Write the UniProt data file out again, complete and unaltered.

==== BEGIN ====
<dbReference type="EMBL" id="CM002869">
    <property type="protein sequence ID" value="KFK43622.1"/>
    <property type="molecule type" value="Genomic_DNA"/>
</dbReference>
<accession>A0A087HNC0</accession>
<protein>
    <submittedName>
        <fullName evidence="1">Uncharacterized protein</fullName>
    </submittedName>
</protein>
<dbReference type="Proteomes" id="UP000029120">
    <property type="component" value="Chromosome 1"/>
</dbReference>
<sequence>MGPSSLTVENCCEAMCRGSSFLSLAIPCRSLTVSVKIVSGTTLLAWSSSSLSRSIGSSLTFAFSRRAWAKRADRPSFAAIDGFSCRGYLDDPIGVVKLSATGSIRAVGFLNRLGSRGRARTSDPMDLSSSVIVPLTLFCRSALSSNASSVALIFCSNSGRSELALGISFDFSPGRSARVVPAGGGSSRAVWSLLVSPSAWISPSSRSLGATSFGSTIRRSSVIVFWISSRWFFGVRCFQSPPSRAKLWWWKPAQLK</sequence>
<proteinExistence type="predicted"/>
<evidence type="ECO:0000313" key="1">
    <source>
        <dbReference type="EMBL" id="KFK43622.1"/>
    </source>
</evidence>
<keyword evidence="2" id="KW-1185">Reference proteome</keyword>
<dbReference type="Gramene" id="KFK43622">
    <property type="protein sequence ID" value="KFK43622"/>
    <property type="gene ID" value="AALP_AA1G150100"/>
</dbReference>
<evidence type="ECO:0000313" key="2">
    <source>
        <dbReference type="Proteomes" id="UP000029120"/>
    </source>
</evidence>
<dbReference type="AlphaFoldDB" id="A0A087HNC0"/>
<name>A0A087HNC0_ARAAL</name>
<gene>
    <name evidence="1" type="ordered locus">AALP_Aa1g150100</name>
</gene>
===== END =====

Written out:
<dbReference type="EMBL" id="CM002869">
    <property type="protein sequence ID" value="KFK43622.1"/>
    <property type="molecule type" value="Genomic_DNA"/>
</dbReference>
<accession>A0A087HNC0</accession>
<protein>
    <submittedName>
        <fullName evidence="1">Uncharacterized protein</fullName>
    </submittedName>
</protein>
<dbReference type="Proteomes" id="UP000029120">
    <property type="component" value="Chromosome 1"/>
</dbReference>
<sequence>MGPSSLTVENCCEAMCRGSSFLSLAIPCRSLTVSVKIVSGTTLLAWSSSSLSRSIGSSLTFAFSRRAWAKRADRPSFAAIDGFSCRGYLDDPIGVVKLSATGSIRAVGFLNRLGSRGRARTSDPMDLSSSVIVPLTLFCRSALSSNASSVALIFCSNSGRSELALGISFDFSPGRSARVVPAGGGSSRAVWSLLVSPSAWISPSSRSLGATSFGSTIRRSSVIVFWISSRWFFGVRCFQSPPSRAKLWWWKPAQLK</sequence>
<proteinExistence type="predicted"/>
<evidence type="ECO:0000313" key="1">
    <source>
        <dbReference type="EMBL" id="KFK43622.1"/>
    </source>
</evidence>
<keyword evidence="2" id="KW-1185">Reference proteome</keyword>
<dbReference type="Gramene" id="KFK43622">
    <property type="protein sequence ID" value="KFK43622"/>
    <property type="gene ID" value="AALP_AA1G150100"/>
</dbReference>
<evidence type="ECO:0000313" key="2">
    <source>
        <dbReference type="Proteomes" id="UP000029120"/>
    </source>
</evidence>
<dbReference type="AlphaFoldDB" id="A0A087HNC0"/>
<name>A0A087HNC0_ARAAL</name>
<gene>
    <name evidence="1" type="ordered locus">AALP_Aa1g150100</name>
</gene>